Some of the first chips I decapsulated, did not require complex procedures or dangerous chemicals, they were in fact some of the first inter grated circuits (the older people amongst us will remember they were of white ceramic with 'gold' tops).
These first integrated circuits came out of computers from a company Called ICL
, a friends father used to be a service technician and as such the boards were usually scrapped off, due to reliability concerns.
Usually we opened the devices with a screwdriver/knife then used a magnifier to look at the circuits.
Fast forward to today:
When most Ic's are packaged with the packaging material in contact with the top of the die.
This particular 'etch' was something I threw together, from an IC that had been removed off a burnt PCB (see the IC legs), the actual package was intact, the pitting you see was the mixture of HCL+Sulfuric acid (Ok, I had run out of fuming Nitric acid*), spitting and hissing on the IC material.
* High quality nitric acid is something else to see, when you have the good stuff, it actually produces brown/red fumes when in contact with the air.
This Material is easy to get hold of in China, but it can be illegal to have in Hong Kong (partly due to people throwing bottles of acid from rooftops onto crowds below.(such things pass for entertainment in Hong Kong)), it tends to be a very energetic oxidizing agent (read highly explosive when mixed with organic materials)
The main purpose of the experiment was to find the optimum method for decapsulation for this IC type, without destroying the chip surface or bond wires and to understand the possibilities of in house decapsulation.
To activate the acid we added heat to the IC to get the case temperature up to about 90 degrees C, put on our 'rubbers' and goggles then applied small amounts of acid with a glass pipette (this whole operation was performed outside the building, since any gasses produced would be highly toxic/corrosive).
So we have our decapsulated IC, now we need suitable equipment to examine the chip surface.
Here we see a 3D microscope , with 5,10,20,40,60,100X primary lenses and a 10,16X eye piece.
One eye piece has an attached microscope camera.
Key features of the equipment are polarizing filters and a top and bottom lighting system for the sample, it is critical that your microscope equipment is designed for top lit operation, since most other microscopes rely on light passing through the sample so that an image can be formed on the lens system.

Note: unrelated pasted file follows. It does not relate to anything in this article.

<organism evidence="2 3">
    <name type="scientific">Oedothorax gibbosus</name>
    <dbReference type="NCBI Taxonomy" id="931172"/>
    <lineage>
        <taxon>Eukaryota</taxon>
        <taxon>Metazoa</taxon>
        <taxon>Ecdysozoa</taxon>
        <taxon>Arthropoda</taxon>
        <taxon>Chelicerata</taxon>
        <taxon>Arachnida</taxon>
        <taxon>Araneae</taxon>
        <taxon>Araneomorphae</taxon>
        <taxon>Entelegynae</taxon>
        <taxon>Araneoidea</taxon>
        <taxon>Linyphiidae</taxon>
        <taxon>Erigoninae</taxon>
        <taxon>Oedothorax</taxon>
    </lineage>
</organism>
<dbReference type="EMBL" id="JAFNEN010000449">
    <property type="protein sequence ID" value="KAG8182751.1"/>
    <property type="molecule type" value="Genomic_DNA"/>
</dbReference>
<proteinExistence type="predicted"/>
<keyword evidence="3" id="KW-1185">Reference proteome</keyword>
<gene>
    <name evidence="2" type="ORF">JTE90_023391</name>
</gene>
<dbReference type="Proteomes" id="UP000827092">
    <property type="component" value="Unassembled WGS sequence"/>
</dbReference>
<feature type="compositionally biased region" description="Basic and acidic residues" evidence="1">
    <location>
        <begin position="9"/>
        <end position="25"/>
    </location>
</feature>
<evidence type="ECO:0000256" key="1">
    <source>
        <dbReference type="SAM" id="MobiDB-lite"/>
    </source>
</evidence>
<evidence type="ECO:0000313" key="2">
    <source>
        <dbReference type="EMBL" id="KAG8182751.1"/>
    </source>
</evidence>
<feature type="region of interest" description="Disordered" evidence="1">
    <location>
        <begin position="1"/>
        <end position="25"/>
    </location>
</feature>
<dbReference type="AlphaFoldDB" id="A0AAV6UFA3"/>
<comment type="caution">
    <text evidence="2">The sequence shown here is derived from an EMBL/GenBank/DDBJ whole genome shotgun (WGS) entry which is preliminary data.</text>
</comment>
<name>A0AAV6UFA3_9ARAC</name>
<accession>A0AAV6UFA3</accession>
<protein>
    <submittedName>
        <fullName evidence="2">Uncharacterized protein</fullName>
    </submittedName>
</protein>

With a top lit microscope, the light is actually passed DOWN the lenses, bounces off the sample and is then reflected back up into the lens, this allows you to view samples that are not translucent to light (IC packages), this type of equipment is usually used by Geologists or for metal structure & crystal analysis.
One major balls up... when my cameras were delivered they were for eye piece mounting rather than a "C" mount, this means I loos e the function of one eye piece when using the camera.
With a "C" mount camera the device fits into the pillar just in-front of the eye piece assembly, that way you can still use both eye pieces.Why use an eye piece camera?
Above we see an image of the chip surface, taken with a standard handheld camera whilst trying to focus it through the eye piece
(not too bad, but I have had time to practice).
This technique is extremely time consuming and difficult to accomplish, since the hand held camera optics have to be aligned exactly with the microscope optics, otherwise you just get pictures with large areas of black, the above picture has already been trimmed by about 50%, in an attempt to remove these areas.
The picture actually shows a "dummy" metal mask, that the manufacturer has added to protect the intellectual property contained in the chip, whilst it looks 'cool' it is totally useless for information( other than the fact that something is hidden underneath).
The following image was taken with the custom eyepiece CCD camera.